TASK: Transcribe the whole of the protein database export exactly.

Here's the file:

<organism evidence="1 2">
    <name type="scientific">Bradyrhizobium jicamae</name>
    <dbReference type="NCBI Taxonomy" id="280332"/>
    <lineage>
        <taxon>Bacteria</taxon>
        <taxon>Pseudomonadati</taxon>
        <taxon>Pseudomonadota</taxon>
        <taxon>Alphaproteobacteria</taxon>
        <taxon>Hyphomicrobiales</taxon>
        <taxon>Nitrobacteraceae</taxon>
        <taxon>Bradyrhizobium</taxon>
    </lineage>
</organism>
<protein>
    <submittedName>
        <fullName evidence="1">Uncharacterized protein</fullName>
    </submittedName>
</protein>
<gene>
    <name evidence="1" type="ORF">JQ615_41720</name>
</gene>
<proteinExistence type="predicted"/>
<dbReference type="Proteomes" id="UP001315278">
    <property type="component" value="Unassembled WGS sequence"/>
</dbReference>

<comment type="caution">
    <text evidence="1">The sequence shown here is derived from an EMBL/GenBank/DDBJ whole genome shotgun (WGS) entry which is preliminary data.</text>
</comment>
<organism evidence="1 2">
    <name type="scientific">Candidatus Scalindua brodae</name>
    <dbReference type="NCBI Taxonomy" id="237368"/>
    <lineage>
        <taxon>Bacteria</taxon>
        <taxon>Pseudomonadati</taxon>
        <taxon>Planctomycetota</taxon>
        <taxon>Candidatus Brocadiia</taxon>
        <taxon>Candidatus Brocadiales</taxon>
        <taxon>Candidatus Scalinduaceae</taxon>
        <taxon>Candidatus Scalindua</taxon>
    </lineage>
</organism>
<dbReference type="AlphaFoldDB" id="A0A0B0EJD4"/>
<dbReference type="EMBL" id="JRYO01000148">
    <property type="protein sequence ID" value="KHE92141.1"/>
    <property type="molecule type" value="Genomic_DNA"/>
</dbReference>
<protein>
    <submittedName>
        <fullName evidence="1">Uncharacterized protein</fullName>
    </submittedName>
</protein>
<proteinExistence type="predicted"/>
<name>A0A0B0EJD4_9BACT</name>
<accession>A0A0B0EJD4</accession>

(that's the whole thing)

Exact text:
<organism evidence="1 2">
    <name type="scientific">Bradyrhizobium jicamae</name>
    <dbReference type="NCBI Taxonomy" id="280332"/>
    <lineage>
        <taxon>Bacteria</taxon>
        <taxon>Pseudomonadati</taxon>
        <taxon>Pseudomonadota</taxon>
        <taxon>Alphaproteobacteria</taxon>
        <taxon>Hyphomicrobiales</taxon>
        <taxon>Nitrobacteraceae</taxon>
        <taxon>Bradyrhizobium</taxon>
    </lineage>
</organism>
<protein>
    <submittedName>
        <fullName evidence="1">Uncharacterized protein</fullName>
    </submittedName>
</protein>
<gene>
    <name evidence="1" type="ORF">JQ615_41720</name>
</gene>
<proteinExistence type="predicted"/>
<dbReference type="Proteomes" id="UP001315278">
    <property type="component" value="Unassembled WGS sequence"/>
</dbReference>

<comment type="caution">
    <text evidence="1">The sequence shown here is derived from an EMBL/GenBank/DDBJ whole genome shotgun (WGS) entry which is preliminary data.</text>
</comment>
<organism evidence="1 2">
    <name type="scientific">Candidatus Scalindua brodae</name>
    <dbReference type="NCBI Taxonomy" id="237368"/>
    <lineage>
        <taxon>Bacteria</taxon>
        <taxon>Pseudomonadati</taxon>
        <taxon>Planctomycetota</taxon>
        <taxon>Candidatus Brocadiia</taxon>
        <taxon>Candidatus Brocadiales</taxon>
        <taxon>Candidatus Scalinduaceae</taxon>
        <taxon>Candidatus Scalindua</taxon>
    </lineage>
</organism>
<dbReference type="AlphaFoldDB" id="A0A0B0EJD4"/>
<dbReference type="EMBL" id="JRYO01000148">
    <property type="protein sequence ID" value="KHE92141.1"/>
    <property type="molecule type" value="Genomic_DNA"/>
</dbReference>
<protein>
    <submittedName>
        <fullName evidence="1">Uncharacterized protein</fullName>
    </submittedName>
</protein>
<proteinExistence type="predicted"/>
<name>A0A0B0EJD4_9BACT</name>
<accession>A0A0B0EJD4</accession>